When asked how they feel about being largely recognized for being an “all-girl” band, Schadlich replies with a storied grace. “I think that we want to make music that’s unique. Even if we weren’t all girls it would still be unique. It’s still cool though because there aren’t a lot of female rockers out there.” Riselli adds, “It’s definitely not irritating at all. What would be is if people were saying ‘You guys are good FOR a bunch of girls.’ But they aren’t. I like being a girl and I think it’s good for girls to see others playing in bands.” She then recalls being inspired by Esperanza Spaulding. “When I was trying to play bass there wasn’t really any other women and when I saw her it was like ‘Oh my god, women can do this!’ It wasn’t that I thought they couldn’t but there was no examples that I could see.”

Another tale of why representation is so important in the music and arts scene.

A-Bomb also carries a fair amount of hometown pride with them. Aside from their band-name which came to them after sampling Tubby Dog’s chip-laden treat for the first time, the band also has a song called “YYC.”The lyrics of the song tell a tale of truly Calgarian experiences with a large helping of rock-and-roll ideology:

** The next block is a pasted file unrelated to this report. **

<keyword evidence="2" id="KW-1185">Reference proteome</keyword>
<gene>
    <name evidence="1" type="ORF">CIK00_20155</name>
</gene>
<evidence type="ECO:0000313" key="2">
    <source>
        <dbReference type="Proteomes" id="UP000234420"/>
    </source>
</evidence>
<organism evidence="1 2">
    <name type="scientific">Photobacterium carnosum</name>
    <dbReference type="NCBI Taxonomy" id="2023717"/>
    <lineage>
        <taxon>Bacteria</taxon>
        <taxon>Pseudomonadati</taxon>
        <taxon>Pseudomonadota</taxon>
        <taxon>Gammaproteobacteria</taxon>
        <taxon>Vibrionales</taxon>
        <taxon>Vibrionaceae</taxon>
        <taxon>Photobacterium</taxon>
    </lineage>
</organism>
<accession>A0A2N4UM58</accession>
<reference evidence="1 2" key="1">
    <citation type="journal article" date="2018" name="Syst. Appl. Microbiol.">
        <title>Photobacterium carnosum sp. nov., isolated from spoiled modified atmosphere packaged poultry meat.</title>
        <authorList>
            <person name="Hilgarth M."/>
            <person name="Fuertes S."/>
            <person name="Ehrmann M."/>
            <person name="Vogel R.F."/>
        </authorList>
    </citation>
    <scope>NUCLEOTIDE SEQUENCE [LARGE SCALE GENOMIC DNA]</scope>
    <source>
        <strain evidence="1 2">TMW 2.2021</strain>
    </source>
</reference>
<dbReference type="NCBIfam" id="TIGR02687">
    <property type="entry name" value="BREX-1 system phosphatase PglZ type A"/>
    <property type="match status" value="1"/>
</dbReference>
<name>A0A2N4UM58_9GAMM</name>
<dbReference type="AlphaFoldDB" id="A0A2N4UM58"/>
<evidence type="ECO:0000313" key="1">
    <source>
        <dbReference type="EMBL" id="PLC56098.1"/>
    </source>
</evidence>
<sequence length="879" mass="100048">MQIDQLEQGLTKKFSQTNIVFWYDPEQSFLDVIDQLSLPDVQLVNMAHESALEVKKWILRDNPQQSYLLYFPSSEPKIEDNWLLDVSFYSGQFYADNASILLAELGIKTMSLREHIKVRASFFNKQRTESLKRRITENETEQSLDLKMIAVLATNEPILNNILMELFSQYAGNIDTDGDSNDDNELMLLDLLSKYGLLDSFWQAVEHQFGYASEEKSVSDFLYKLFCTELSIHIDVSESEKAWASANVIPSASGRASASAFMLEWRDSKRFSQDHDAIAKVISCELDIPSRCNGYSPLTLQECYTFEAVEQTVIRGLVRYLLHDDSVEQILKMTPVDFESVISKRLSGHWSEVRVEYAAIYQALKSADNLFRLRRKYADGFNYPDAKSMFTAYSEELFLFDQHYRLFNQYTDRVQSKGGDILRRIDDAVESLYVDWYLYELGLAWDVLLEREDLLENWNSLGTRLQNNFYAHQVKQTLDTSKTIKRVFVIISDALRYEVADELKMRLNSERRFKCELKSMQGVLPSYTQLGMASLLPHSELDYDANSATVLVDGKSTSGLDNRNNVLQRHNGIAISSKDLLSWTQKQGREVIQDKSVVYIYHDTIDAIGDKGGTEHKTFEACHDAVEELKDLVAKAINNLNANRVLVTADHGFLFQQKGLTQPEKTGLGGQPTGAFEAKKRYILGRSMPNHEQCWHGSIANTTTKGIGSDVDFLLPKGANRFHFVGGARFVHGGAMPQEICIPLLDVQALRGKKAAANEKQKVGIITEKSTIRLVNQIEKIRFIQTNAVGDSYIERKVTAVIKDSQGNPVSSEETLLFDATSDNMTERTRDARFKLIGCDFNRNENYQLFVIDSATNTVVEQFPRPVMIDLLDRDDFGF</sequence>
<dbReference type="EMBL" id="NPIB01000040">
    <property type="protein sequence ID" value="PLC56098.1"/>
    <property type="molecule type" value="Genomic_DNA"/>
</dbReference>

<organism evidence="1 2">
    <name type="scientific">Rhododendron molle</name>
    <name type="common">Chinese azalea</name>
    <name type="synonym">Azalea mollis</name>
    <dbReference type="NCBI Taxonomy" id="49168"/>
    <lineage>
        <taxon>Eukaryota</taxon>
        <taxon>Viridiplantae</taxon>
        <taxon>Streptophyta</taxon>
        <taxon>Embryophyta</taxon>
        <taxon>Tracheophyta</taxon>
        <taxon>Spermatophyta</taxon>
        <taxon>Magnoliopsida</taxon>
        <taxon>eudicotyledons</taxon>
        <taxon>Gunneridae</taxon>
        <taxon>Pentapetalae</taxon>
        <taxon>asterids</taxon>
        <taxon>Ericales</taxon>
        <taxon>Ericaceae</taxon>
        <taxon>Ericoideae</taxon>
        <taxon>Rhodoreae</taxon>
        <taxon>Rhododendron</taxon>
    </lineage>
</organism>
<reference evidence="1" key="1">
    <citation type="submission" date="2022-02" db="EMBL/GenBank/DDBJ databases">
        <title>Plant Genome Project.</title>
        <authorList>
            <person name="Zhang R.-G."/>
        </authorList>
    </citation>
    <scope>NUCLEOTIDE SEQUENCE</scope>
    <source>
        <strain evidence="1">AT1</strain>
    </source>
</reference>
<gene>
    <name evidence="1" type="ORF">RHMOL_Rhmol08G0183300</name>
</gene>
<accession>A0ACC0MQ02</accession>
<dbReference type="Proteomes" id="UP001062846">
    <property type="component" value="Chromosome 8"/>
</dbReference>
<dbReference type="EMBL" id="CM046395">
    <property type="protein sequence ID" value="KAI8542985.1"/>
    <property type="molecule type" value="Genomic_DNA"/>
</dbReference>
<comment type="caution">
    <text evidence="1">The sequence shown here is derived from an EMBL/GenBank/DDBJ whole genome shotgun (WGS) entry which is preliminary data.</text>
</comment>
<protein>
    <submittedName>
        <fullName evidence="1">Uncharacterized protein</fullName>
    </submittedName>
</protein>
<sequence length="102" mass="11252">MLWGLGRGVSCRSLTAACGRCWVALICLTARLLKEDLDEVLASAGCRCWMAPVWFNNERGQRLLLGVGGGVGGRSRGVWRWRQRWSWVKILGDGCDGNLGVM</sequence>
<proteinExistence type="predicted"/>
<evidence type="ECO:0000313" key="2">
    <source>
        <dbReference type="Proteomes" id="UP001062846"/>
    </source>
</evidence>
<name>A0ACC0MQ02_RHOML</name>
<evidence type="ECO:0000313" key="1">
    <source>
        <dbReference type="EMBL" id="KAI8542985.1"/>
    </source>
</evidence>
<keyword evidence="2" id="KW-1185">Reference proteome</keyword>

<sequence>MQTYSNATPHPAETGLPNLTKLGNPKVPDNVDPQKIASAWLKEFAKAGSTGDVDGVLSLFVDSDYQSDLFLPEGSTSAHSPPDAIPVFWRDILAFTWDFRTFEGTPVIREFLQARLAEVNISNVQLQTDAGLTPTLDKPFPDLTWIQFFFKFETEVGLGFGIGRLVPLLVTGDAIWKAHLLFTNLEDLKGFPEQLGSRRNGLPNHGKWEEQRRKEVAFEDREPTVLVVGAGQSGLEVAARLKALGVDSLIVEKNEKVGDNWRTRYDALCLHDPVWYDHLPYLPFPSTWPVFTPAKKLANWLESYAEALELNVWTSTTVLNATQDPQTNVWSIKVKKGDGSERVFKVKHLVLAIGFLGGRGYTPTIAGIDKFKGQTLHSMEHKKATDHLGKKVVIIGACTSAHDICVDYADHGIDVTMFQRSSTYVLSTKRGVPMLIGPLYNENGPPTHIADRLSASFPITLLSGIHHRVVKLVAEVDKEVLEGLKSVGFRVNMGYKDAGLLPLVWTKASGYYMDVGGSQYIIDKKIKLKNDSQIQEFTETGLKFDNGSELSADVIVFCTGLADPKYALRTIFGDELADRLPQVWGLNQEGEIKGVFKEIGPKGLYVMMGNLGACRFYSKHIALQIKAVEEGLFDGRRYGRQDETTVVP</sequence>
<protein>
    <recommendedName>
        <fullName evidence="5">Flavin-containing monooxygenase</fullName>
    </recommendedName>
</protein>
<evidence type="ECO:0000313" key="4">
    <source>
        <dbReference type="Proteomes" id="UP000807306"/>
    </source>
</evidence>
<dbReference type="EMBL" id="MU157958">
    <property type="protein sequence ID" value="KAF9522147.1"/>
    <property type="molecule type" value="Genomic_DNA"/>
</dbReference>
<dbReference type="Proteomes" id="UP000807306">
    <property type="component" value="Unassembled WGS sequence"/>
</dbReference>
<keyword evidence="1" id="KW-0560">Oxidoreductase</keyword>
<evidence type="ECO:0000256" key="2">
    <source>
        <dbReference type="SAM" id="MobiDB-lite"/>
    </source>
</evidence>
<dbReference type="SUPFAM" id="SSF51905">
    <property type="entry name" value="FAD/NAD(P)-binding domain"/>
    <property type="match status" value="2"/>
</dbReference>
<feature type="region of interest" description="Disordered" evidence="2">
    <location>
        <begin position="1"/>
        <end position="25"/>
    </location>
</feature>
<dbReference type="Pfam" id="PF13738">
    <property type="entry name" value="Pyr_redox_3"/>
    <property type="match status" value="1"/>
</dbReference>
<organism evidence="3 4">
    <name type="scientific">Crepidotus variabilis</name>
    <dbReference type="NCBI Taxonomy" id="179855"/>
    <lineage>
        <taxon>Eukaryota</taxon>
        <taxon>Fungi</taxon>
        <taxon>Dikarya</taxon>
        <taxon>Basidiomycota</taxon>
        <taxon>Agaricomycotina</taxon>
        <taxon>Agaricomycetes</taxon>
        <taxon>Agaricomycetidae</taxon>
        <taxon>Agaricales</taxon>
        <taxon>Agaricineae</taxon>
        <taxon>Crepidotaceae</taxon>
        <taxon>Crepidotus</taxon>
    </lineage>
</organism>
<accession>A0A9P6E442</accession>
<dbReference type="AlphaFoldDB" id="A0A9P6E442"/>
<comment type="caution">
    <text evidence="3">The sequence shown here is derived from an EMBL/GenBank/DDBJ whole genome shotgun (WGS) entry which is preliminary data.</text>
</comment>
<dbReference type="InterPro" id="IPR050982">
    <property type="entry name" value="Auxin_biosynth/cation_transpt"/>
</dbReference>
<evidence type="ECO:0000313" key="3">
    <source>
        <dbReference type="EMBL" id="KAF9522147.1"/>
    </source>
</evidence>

“Guided by volume,
following the sounds,
listen to the Sloth,
sing a pretty tune,
beards beers and bikes,
all symbols to me
these pieces of art,
surrounding me
Don’t wanna go to sleep till the keg is dry and the rock has rolled,
cause this downtown livin’ is the only thing I need.”

Aside from the city itself, A-Bomb also mentions how they are inspired by a ton of local musicians. Chron Goblin(who the band shared the stage with at Sled Island), Napalmpom, Julius Sumner Miller, Miesha and the Spanks, High Kicks, and Schadlich’s own brother’s band, Hazzerd are all spoken of with reverence. With so much burgeoning inspiration, another stand-out feature of A-Bomb is how much they wish to create their own sound through it all.

Niewinski speaks of no longer wanting to learn covers, and instead trying to carve out something new. “I like pushing myself to do something weird or really challenging.” The sentiment is echoed by her bandmates and is quite obvious in the songs the band has written so far. There may be parts that smack of certain eras or artists, but A-Bomb’s sound is distinctly their own.

With pockets now laden with FACTOR grant money, the three-piece is currently writing up a storm in preparation for going back to the studio in February. Additionally, with all band members finally of legal age, they hope to book more shows locally and out of town. A-Bomb also has a big local show announcement to make in the coming weeks, so stay tuned for that.

When asked about other goals they have for the band, Niewinski replies, “To go out and see a random person wearing one of our shirts. That would be pretty cool.”

A humble goal, and one that is sure to be achieved, if things continue the way they’re going. Great things are on the horizon for this talented young band, so don’t sleep on getting to know them now.